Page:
When deciding to mix a cocktail with a Cognac this swell, I think keeping it fairly simple, letting the Cognac shine, adding only a few others players, is the way to go. I first thought I’d go with a drink from another lesser-known classic, Crosby Gaige’s Cocktail Guide and Ladies Companion (from the early 1940s), a drink called Rock a Bye Baby. And, admittedly, which you might guess from the title of this cocktail (if you know your nursery rhymes), I didn’t stray far from the original. I kept the same ingredients, Cognac (well, Crosby used brandy), sweet vermouth (I used Martini Gran Lusso Italian vermouth, 150th anniversary edition, made from Barbera and oak-aged Moscato, and with lovely fruit tones and a smidge of sweetness), and Bénédictine. But Crosby (who will forgive me I’m sure), had equal parts Cognac and sweet vermouth, and less Bénédictine. I wanted to let Delamain’s L’Aigle fly higher, so boosted the Cognac, drifted down the sweet vermouth, and upper the Bénédictine some to herbal-ize the edges more. The end result is a layered, sophisticated-in-the-best-way, cocktail, one that is a special treat, sure, but don’t you deserve to be treated? I think you do.

from-the-treetops
In The Treetops

Cracked ice
2 ounces L’Aigle de Delamain XO Grande Champagne Cognac
1 ounce Martini & Rossi Gran Lusso Italian vermouth
1/2 ounce Bénédictine

1. Fill a cocktail shaker or mixing glass halfway full with cracked ice. Add everything. Stir well.

2. Strain into a cocktail glass. Enjoy life’s momentary luxuries.

July 28, 2017

What I’m Drinking: The Royal Woodinville Yacht Club with the Puget Sound Rum Company’s Amber Rum 47 and broVo’s Lucky Falernum

Not too many weeks in the past, I had a drink here on the Spiked Punch called Afternoon Leaves, featuring Four Leaf Spirits’ Liath Earl Grey tea-infused gin and mentioned they also make rums as the Puget Sound Rum Company (and that they donate a portion of proceeds to cancer research and education-focused non-profits). Because I didn’t want to make the rums jealous, I wanted to have a drink with one of them as well – and decided I’d go with a classical influence. Or, at least, a summer favorite from days of yore. Yore here meaning 1947, and the influencer being a drink from tiki hero Trader Vic called The Royal Bermuda Yacht Club.

As you might expect, this is traditionally made with some tropical rum, but I think Puget Sound Rum Company’s Amber Rum 47 (47 because it was made at the 47th parallel), distilled in a Jamaican-style pot still from Colombian organic unrefined cane sugar and aged for a year in ex-bourbon barrels, works wonderfully, thanks to its caramel and vanilla notes. See, those blend (well, they’re neighbors, so it makes sense) smashingly with the drink’s other ingredients. Starting with Lucky Falernum, which comes from broVo Spirits (a distillery that’s also in Woodinville, just like the Puget Sound Rum Company), and which is a high-proof falernum bursting with spice and fruit goodness, and then from there going into Cointreau and lime juice – though I go a little lighter on the lime than Trader Vic. Changing tastes and all that. I think he’d understand, once he had the first sip of this summer lovely!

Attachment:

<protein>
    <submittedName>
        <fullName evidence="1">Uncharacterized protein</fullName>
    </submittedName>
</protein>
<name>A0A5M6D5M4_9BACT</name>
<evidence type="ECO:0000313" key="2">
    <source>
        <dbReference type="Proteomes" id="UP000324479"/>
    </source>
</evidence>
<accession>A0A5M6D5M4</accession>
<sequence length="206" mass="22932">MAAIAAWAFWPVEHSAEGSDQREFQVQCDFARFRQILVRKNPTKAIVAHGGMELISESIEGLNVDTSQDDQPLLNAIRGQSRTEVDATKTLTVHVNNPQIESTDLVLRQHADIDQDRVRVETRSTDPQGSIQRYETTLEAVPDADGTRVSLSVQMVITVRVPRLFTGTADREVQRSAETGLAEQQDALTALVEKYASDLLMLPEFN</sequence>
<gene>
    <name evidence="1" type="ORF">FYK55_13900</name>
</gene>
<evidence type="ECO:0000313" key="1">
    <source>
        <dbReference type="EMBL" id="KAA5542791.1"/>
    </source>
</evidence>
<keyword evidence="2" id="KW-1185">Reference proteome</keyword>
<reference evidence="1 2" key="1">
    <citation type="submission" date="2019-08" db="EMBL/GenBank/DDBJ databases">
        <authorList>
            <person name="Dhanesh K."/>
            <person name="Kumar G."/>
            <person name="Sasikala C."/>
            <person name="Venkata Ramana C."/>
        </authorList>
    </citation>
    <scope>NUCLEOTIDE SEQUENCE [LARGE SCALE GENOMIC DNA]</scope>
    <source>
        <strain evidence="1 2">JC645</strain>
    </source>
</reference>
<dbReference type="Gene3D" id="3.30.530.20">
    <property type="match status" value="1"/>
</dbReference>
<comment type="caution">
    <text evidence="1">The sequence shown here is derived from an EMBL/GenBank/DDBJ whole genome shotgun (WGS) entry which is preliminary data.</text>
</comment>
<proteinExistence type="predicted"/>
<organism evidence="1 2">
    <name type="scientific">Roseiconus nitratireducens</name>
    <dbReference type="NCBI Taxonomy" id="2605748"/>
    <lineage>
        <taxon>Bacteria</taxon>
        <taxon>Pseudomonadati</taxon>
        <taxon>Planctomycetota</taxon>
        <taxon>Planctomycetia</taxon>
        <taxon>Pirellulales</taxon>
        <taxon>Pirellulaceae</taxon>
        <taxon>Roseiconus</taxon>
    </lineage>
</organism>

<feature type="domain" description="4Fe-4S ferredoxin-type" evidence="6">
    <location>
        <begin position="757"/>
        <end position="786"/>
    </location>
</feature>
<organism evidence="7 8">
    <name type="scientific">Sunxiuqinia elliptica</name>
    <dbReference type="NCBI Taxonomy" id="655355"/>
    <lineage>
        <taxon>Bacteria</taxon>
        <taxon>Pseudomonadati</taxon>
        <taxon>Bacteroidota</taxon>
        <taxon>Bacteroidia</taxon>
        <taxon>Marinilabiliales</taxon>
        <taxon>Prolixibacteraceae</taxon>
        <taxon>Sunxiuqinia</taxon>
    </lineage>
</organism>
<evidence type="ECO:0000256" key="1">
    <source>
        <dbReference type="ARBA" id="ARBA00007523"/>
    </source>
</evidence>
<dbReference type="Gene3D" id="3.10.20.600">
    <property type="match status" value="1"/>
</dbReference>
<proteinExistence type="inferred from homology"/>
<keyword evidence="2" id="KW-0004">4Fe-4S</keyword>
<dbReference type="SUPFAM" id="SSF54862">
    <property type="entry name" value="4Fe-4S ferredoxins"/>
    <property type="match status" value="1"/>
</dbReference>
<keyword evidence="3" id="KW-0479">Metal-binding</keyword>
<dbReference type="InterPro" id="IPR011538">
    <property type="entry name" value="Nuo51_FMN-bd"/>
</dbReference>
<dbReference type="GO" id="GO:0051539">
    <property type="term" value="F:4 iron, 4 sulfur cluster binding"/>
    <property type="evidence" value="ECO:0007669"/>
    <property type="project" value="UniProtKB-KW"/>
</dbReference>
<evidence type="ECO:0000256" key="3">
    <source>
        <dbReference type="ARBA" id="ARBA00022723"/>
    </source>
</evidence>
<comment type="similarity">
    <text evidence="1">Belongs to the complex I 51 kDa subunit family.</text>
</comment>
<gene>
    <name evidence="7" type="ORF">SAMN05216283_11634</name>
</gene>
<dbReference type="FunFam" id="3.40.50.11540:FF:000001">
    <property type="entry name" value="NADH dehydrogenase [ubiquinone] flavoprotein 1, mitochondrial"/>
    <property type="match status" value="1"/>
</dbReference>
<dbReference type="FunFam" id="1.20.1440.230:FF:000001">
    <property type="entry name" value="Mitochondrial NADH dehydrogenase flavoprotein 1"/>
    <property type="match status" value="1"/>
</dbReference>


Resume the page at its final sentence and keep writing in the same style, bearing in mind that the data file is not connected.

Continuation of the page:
woodinville-yacht-clubThe Royal Woodinville Yacht Club

Ice cubes
2 ounces Puget Sound Rum Company Amber Rum 47
1/2 ounce broVo Lucky Falernum
1/4 ounce Cointreau
1/2 ounce freshly-squeezed lime juice

1. Fill a cocktail shaker halfway full with ice cubes. Add everything.

2. Give the Club a good shake, but not so much that it makes you sweat. Strain through a fine strainer into a cocktail glass. Raise cheers in a Woodinville direction.

July 21, 2017

What I’m Drinking: The Temporary Getaway

Not able to take a vacation this summer? Trapped at a desk while the noises from frolicking day-off-ers echo in your ears? Wishing for an escape, but the many mundane priorities stand like an annoying boss in the way? Well, here’s a thought – have the below bubbler and take a mini trip without leaving the house.

temporary-getaway-2
The Temporary Getaway, from Ginger Bliss and the Violet Fizz

3 apple slices
1/2 ounce freshly squeezed orange juice
1/2 ounce freshly squeezed lemon juice
Ice cubes
1 ounce St-Germain elderflower liqueur